A big part of being successful when you have dyslexia is being able to engage people who don’t know much about in a conversation. I like starting with some stats: “Dyslexics are 17 percent of people, 35 percent of entrepreneurs and 41 percent of prisoners.” People nod when they hear 17 percent; their eyes widen when they hear 35 percent; they cock their heads to the side in genuine surprise and interest when they hear 41 percent.*
These three numbers tell a story about our community. They will provoke a conversation—which is really your ultimate goal. A good gag line following this is to say, “Of course, entrepreneurs and prisoners are not mutually exclusive!” Try this out on someone you’re just meeting and I’ll bet you get a big smile.
Don’t be afraid to use hard science to spark interest. Explain that dyslexia happens in the “language processing center of the brain.” Then point with your finger to a spot right above your ear. This is one of the most effective openers I use. Remark that “this region is called the temporal parietal lobe.” This makes people think, “Oh, he must know what he’s talking about.”
Another savvy way to introduce the topic of dyslexia (or other learning and thinking differences) is to name the emotional realities at play. Unfortunately people often make (wrongheaded) assumptions that a person with dyslexia is lazy or stupid.
When Intel launched its reader for dyslexic people, a device I invented, one of the biggest websites around went with the headline “Intel launches a reader for the lazy and the infirm.” When I saw this I (eventually) thought “thank you.” They had said out loud what many people are too polite to mention.
You can use a little conversational judo in situations like this. Try saying, “I’m nervous to tell you about my child’s profile. He’s so talented, but some people assume that if you’re dyslexic you’re lazy or stupid.” Immediately, the person hearing this has to check their assumptions. And hopefully, they’ll start seeing your child’s talents.
This last part is key: Be sure to talk about your child’s strengths. In my years as Director of Access Technology at Intel, I did over 200 interviews with dyslexic folks. I found that we frequently have strengths in one of the following eight areas: verbal, social, narrative, spatial, kinesthetic, visual, mathematical/scientific or musical.
Famous dyslexics Whoopi Goldberg and Anderson Cooper are exceptional in verbal skill. Dyslexics Steven Spielberg and John Irving are talented in narrative skills. Spend time identifying your child’s greatest strengths. To make this easier, I’ve included a simple-to-use measure I call the Strength Star in my book, The Dyslexia Empowerment Plan: A Blueprint to Renew Your Child’s Confidence and Love of Learning.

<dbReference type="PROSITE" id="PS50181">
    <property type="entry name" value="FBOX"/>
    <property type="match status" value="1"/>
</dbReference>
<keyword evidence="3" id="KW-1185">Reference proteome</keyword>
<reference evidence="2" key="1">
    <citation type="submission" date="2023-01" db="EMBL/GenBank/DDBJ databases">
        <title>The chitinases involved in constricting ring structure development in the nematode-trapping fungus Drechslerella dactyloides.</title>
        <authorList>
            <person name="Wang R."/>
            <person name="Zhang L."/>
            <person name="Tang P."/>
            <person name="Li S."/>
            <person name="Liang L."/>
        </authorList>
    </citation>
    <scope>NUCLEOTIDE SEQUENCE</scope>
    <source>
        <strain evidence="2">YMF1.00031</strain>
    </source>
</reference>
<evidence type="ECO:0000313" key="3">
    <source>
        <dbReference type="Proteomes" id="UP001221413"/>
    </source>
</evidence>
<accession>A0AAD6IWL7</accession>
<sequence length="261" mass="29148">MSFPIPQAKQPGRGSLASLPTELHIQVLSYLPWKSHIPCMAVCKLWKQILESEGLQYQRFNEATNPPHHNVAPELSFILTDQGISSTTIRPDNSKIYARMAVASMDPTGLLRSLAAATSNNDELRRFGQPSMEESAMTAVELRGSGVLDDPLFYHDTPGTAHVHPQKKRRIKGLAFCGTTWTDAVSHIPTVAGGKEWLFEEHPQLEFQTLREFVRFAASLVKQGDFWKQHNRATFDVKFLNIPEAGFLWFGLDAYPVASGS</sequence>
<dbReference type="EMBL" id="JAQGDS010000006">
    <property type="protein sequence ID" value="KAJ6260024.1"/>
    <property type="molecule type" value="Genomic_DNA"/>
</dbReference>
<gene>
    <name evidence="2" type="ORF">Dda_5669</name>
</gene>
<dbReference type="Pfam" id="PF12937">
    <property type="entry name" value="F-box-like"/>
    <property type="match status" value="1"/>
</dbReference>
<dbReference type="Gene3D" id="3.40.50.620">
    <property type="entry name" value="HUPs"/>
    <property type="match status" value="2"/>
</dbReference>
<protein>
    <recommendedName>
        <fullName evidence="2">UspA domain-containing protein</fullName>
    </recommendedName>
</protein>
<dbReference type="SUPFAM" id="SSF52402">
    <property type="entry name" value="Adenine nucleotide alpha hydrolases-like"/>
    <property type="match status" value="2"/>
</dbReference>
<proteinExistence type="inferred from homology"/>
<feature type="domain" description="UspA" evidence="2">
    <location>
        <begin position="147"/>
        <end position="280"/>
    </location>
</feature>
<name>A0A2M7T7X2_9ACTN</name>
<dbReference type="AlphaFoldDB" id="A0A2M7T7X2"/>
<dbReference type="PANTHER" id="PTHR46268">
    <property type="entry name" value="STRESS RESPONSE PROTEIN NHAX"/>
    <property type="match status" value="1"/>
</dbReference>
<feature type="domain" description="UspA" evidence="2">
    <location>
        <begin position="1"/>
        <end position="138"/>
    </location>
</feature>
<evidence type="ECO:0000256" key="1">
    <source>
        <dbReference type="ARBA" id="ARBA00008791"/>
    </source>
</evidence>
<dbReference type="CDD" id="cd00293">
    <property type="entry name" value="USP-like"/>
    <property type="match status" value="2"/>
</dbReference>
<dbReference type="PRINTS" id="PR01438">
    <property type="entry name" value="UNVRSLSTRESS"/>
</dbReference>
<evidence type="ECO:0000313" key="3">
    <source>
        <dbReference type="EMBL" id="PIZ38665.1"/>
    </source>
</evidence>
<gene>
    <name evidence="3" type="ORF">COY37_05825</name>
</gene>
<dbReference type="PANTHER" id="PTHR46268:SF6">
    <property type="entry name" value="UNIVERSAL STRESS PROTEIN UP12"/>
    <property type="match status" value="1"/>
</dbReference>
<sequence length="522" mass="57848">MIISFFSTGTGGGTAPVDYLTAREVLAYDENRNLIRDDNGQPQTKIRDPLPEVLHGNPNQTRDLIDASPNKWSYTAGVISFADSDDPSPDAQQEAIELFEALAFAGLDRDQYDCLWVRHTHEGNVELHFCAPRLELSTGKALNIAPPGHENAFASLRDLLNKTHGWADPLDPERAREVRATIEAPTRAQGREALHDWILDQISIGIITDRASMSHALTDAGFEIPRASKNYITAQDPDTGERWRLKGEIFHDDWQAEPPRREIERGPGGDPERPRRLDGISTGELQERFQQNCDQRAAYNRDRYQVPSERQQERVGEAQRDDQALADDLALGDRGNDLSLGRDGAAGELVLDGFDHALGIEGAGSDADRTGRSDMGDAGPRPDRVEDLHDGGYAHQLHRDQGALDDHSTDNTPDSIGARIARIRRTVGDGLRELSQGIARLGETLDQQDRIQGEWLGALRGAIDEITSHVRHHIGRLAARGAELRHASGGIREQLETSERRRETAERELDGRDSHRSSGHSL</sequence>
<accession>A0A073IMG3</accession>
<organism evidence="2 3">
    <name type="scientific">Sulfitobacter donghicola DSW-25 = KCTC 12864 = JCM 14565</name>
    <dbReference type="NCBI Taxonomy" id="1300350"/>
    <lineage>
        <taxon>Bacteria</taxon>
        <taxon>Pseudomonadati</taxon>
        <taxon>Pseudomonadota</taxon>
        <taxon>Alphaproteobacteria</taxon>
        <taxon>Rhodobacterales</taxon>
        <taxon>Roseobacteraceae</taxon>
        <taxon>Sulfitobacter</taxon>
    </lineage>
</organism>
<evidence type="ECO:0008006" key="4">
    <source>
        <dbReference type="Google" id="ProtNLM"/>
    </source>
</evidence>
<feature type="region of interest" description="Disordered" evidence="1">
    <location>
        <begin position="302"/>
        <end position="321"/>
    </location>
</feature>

Above all, you want to practice telling these stories until you’re confident and easy with them. Your body language sets the tone for how the conversation will go. When it comes to dyslexia, you can be proud of your community!
See Ben’s “Native Tongue”
I’ve found that people have a hard time believing my dyslexia when they see only the final product of my written work. These days, I generally speak to a computer and use Dragon Naturally Speaking to have it transcribed, greatly increasing my speed and accuracy when writing. For this blog, that material went through four rounds of edits, including structural, copy and proofing, further polishing the material.
Below is the first paragraph of this blog written as I would write it in raw format. I call this my “native tongue.”
a big part of being successful when you are dslexic is being able to engage people whenwho don;t knwo much about dyslexi in a conversation. I liks starting with some stats. Dyslexics are 10 percent of epople , 35% of entreprenuers and 41& of prisoners. People nod their heads when you say tn persent, they cock the head ot the sdie when they hear 35% and they ier eye widen in genuine suprise when they hear 41%. The three number tell a story about our communiti and they will provide a conversation about our community, which is really your goal. A good gag line follwoing this is to say “Of cousr, pentreprenuers and prisoner s are not mutually exclusive!” Thy this out on someone you are just meeting and I will be you get a big smile.
*These statistics are based on Ben’s personal research, not Understood’s.
Any opinions, views, information and other content contained in blogs on Understood.org are the sole responsibility of the writer of the blog, and do not necessarily reflect the views, values, opinions or beliefs of, and are not endorsed by, Understood.
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About the author
Ben Foss, JD/MBA has dyslexia and is the founder of Headstrong Nation, a national organization for dyslexic adults and parents of dyslexic kids.